Wing and Feather Field Guides for the Bird School Project

April 02, 2020

By Julia Cheng 



banner of feathersINSPIRATION

bird school project logoHow do I discover my passion? Like many of the previous students awarded the Webster Fellowship, I was first inspired by my environmental studies classes at UCSC and the internship opportunities offered to me through the ENVS department. Last year, I spent a quarter interning with the Bird School Project, which is an outdoor education program started by UCSC alum, Kevin Condon. I was inspired by how the simple act of teaching kids to observe birds opened the door to the natural world for both me and the students. Furthermore, I found the intersections of my passions of teaching, illustrating, and being outside with nature.

black shouldered kiteBut during my weeks in the classroom, I noticed some difficulties with the field guides. First, they used scientific vocabulary that made it harder for young students to connect with. Second, the lack of images was a disadvantage because most students are visual learners. Images also help the students for whom English is a second language, and inspires students to be creative with their field notes. I found that my example field notes made the students more motivated in their field journaling. That’s when I had an idea: to use my artistic skills to make my own version of field guides tailored to the Bird School Project’s curriculum.


feather table of contentsTo get the best references for my illustrations, I borrowed preserved specimens from the Norris Center. Over the course of 10 weeks, I sketched, painted, and scanned my illustrations onto Canva, a digital document creating site. I worked extensively with Kevin to create an image-based field guide that was fun to look at and incited curiosity. I drew over fifty illustrations for the Wings and Feather guides.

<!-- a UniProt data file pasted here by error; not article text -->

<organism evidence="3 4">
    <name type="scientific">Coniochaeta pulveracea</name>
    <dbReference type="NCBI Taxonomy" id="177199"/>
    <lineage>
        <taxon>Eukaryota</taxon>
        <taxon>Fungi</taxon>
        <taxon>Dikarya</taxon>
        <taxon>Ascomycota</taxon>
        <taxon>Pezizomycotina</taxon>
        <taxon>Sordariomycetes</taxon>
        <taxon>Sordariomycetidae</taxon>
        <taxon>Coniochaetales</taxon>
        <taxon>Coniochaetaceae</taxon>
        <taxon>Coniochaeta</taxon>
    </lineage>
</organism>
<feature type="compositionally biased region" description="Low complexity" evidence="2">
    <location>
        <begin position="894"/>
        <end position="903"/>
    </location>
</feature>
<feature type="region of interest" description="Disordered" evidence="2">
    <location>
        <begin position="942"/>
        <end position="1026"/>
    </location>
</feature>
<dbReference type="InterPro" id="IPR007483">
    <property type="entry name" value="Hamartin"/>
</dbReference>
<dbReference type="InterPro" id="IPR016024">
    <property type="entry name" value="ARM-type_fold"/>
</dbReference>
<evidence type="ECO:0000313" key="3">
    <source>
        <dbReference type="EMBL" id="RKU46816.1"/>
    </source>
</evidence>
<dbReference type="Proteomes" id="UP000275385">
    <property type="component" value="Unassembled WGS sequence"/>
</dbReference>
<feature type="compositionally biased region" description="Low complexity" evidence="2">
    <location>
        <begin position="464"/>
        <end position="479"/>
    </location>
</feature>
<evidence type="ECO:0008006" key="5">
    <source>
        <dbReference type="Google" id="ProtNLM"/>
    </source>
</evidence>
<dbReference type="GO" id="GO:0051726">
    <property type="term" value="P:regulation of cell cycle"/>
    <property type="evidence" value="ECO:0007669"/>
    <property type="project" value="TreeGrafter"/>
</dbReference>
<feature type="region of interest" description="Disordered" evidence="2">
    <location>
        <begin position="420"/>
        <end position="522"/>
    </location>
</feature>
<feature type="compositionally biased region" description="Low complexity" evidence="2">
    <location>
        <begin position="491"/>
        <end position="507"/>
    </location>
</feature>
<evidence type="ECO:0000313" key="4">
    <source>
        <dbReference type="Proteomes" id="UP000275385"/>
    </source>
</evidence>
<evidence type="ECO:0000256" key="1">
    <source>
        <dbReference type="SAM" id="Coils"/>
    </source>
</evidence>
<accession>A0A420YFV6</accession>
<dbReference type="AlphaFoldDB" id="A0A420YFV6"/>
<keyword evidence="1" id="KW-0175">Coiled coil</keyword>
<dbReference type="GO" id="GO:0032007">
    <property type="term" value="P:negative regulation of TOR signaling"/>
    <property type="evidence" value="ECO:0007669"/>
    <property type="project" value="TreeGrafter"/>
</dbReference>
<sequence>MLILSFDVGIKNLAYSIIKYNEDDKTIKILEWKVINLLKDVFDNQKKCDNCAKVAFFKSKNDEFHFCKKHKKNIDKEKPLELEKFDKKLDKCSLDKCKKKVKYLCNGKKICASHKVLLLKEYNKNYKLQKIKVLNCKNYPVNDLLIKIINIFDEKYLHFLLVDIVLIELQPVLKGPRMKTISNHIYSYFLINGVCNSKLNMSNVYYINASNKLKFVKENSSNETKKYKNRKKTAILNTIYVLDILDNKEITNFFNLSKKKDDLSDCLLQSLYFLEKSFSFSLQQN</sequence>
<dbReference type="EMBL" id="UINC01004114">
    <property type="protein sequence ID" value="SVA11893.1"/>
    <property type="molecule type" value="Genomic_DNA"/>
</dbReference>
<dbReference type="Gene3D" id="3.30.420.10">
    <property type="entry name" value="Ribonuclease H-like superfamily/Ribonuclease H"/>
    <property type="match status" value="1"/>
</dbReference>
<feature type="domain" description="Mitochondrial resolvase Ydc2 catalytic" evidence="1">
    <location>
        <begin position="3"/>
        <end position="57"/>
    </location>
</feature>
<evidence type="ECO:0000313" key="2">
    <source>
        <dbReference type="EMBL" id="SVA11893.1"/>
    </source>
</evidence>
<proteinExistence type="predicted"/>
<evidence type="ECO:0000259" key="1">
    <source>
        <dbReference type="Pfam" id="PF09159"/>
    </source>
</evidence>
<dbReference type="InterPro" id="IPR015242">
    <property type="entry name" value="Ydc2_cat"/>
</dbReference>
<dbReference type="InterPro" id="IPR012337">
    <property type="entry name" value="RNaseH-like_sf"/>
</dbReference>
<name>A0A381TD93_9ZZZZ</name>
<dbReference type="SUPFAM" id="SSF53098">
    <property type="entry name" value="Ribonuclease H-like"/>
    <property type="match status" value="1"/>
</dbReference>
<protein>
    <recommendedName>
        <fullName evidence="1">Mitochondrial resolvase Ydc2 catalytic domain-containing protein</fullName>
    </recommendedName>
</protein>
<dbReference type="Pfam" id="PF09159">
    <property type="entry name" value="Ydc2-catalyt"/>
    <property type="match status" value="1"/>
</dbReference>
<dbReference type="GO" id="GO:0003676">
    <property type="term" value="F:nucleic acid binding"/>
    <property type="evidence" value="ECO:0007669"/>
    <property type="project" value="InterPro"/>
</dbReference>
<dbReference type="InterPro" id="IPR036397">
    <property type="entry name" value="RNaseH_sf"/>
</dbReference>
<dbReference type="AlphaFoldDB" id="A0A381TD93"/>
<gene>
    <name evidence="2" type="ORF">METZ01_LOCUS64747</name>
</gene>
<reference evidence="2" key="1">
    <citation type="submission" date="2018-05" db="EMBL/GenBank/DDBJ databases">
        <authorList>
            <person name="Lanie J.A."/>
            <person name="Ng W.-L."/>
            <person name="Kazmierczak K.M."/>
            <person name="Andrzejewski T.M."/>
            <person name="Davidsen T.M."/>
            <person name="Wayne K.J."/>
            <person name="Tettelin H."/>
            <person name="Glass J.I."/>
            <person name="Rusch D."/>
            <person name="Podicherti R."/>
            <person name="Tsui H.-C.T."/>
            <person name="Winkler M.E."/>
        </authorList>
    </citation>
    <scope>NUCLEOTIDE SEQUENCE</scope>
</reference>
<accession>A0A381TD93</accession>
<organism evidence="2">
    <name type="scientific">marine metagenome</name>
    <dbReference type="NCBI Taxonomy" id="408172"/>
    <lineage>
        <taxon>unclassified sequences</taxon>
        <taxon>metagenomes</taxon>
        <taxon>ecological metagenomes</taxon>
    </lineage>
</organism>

During the illustration process, I ran into some problems. It was difficult to decide what drawings were important to include on the page. I had to put myself in the position of both the student and the teacher. Another challenge was to make the pictures tell a story while also  being relevant in the field. I often fell into the trap of relying on words instead of pictures. I learned how complex concepts like flight and color could be really challenging to illustrate and explain succinctly. In the end, I gained a whole new level of respect for nature illustrators.


wing table of contentsI created two field guides for the Bird School Project to use in their classroom and field activities. These fun and easy-to-understand guides illustrate bird wings and feathers . Through this project, I gained a better understanding of myself as an observer of nature and illustrator. Bird watching is a practice that tunes one’s senses to the rhythm and symphony of the natural ecosystem. My illustrations will be useful to anyone wanting to gain a better understanding of birds and how to identify feathers. The wing guide and the feather guide are freely available on the Norris Center website for anyone to use.

a parrotI would like to thank Kevin Condon for the amazing opportunities BSP has offered me. I would also like to thank Jenny Keller, Spencer Klinefelter, and the BEETLES team for their invaluable feedback during my design process. Lastly, I could not have done this without the support of Professor Karen Holl, Chris Lay, and Alex Krohn. I’m very grateful to the Norris Center for sponsoring this project and hope many students can take advantage of their generosity. Thank you for allowing me to explore my passions and learn more about the natural world.